As Missouri's largest electric distribution cooperative, CREC provides a safe and dependable supply of electricity and related services to more than 68,000 members in our community. We understand the responsibility we have as an electric distribution cooperative and recognize safety as one of our core values.
Preventing electrical emergencies Indoor and outdoor electric safety tips Severe weather tips Generator safety tips Meter Tampering
Each year in the United States, hundreds of people are killed and more than 10,000 people are injured by electricity incidents in the home. At work, electricity causes more than 300 deaths each year. You can help prevent electrical emergencies by taking the time to learn some safety skills and using this checklist to make your home or business as safe as possible.
Whether it's how to safely use extension cords or how to prevent electric shock near boats and docks, these tips can help you avoid potentially hazardous situations.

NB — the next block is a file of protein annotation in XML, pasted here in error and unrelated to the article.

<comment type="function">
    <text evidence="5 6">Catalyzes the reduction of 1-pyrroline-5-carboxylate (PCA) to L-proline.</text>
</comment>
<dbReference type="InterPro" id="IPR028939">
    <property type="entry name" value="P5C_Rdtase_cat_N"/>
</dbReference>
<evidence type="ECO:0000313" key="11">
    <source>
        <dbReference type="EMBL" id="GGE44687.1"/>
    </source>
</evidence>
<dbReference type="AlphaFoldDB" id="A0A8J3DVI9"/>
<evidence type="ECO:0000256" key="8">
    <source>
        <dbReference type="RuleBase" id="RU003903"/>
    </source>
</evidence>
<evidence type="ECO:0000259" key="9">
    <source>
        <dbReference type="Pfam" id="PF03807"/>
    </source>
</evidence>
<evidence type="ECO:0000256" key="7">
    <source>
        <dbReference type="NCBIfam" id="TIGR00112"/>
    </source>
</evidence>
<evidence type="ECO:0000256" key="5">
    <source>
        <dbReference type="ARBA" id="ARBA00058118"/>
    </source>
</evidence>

CREC's service area is within a region prone to thunderstorms and other severe weather conditions, such as high winds, tornadoes, and flash floods. When you know the risks and what actions to take, you can better protect your family and property.
Because severe weather can cause extensive damage to power lines and extended power failure results, portable and standby generators can be great emergency resources. Learn how generators must be connected safely and used properly.
CREC cautions its members against the dangers and illegalities of meter tampering.
Tampering with meters and cutting into wires to interfere with the flow of electricity can result in electrocution, electrical burns, or other serious injury. There is also the chance of sparking a house fire. Meters are connected to a voltage that can be fatal if not installed and maintained by a qualified professional.
Utility scams, unfortunately, are on the rise. Whether they’re posing as representatives from utility companies or salespeople selling worthless products that claim energy savings, these scammers might contact you by phone, through email, on social media, or show up at your front door.